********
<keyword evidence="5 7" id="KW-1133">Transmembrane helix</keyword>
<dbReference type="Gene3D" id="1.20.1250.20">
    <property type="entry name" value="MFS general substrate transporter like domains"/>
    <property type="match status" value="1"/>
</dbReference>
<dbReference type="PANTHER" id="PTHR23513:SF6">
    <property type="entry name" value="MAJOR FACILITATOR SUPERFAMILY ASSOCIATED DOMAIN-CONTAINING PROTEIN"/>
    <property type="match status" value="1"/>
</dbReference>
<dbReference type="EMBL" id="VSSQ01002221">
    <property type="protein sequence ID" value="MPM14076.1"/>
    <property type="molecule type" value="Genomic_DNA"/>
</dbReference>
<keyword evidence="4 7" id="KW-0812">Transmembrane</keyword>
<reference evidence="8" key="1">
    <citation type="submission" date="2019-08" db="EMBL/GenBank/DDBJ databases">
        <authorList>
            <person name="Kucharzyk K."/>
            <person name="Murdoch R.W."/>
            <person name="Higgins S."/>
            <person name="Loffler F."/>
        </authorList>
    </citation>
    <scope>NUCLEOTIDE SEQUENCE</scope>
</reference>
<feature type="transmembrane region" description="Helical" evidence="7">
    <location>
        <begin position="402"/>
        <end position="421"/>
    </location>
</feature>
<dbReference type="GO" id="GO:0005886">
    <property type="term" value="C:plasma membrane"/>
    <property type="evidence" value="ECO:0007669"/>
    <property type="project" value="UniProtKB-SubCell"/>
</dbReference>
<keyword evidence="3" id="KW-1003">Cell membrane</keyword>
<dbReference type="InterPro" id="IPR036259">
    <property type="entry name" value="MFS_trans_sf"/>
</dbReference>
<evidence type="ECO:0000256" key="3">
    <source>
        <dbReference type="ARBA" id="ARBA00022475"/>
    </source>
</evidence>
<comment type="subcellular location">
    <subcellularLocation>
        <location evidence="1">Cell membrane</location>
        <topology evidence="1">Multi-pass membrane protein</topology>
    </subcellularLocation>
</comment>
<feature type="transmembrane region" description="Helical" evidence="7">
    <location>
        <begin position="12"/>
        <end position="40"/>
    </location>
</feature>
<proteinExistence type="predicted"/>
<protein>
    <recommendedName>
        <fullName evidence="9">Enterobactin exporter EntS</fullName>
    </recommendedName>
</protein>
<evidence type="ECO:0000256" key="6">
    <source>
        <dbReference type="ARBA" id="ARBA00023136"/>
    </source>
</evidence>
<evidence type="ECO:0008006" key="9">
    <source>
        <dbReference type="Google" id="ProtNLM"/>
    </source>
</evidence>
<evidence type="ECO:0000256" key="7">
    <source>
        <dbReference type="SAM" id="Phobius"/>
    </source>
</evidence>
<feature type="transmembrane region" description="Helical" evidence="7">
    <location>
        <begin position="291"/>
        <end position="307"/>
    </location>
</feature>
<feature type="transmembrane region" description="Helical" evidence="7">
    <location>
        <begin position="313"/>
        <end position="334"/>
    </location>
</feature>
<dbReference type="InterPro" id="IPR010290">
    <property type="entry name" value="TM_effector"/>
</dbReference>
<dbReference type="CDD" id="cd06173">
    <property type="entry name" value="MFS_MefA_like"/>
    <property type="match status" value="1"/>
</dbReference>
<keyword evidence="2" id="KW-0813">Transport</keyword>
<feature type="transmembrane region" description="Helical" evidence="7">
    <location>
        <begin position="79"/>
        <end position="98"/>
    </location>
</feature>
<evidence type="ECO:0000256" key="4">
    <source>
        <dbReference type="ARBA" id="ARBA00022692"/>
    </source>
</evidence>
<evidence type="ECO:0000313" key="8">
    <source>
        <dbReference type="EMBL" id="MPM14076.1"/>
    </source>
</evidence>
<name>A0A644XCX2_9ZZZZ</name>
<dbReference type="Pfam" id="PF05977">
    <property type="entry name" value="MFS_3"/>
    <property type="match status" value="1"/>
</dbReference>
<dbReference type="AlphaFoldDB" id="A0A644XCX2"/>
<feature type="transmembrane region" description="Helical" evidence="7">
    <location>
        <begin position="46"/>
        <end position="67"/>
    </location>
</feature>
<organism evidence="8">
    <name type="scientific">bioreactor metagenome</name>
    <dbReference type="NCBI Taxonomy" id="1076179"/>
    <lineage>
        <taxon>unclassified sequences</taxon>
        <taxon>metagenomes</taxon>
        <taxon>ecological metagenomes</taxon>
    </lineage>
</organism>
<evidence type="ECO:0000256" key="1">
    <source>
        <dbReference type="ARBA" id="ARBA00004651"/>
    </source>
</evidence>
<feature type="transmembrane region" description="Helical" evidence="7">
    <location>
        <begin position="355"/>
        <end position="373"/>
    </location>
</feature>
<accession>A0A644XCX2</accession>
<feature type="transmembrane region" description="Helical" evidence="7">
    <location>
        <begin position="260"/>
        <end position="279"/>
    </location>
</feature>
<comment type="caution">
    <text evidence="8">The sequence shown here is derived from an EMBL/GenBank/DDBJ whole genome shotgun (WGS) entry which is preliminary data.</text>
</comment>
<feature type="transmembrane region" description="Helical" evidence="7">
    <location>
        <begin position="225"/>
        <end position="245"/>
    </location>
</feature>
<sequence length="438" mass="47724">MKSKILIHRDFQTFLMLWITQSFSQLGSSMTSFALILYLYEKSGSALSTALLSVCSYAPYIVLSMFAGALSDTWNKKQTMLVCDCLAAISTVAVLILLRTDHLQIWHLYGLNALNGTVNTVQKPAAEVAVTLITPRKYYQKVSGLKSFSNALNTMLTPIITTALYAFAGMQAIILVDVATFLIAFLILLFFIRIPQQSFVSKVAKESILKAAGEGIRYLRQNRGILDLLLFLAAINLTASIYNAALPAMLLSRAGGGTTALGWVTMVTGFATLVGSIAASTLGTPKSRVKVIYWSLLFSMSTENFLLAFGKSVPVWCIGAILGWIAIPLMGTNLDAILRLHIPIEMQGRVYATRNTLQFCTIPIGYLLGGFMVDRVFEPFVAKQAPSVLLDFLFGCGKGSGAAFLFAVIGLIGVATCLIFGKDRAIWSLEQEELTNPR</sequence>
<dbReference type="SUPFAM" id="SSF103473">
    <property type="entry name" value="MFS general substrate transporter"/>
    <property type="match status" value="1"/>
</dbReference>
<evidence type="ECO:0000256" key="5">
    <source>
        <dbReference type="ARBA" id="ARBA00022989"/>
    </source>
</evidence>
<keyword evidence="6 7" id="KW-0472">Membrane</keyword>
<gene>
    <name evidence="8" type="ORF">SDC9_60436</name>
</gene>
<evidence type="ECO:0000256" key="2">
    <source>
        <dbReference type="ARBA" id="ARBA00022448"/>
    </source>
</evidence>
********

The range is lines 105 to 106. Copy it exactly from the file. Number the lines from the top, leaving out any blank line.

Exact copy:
<evidence type="ECO:0000256" key="4">
    <source>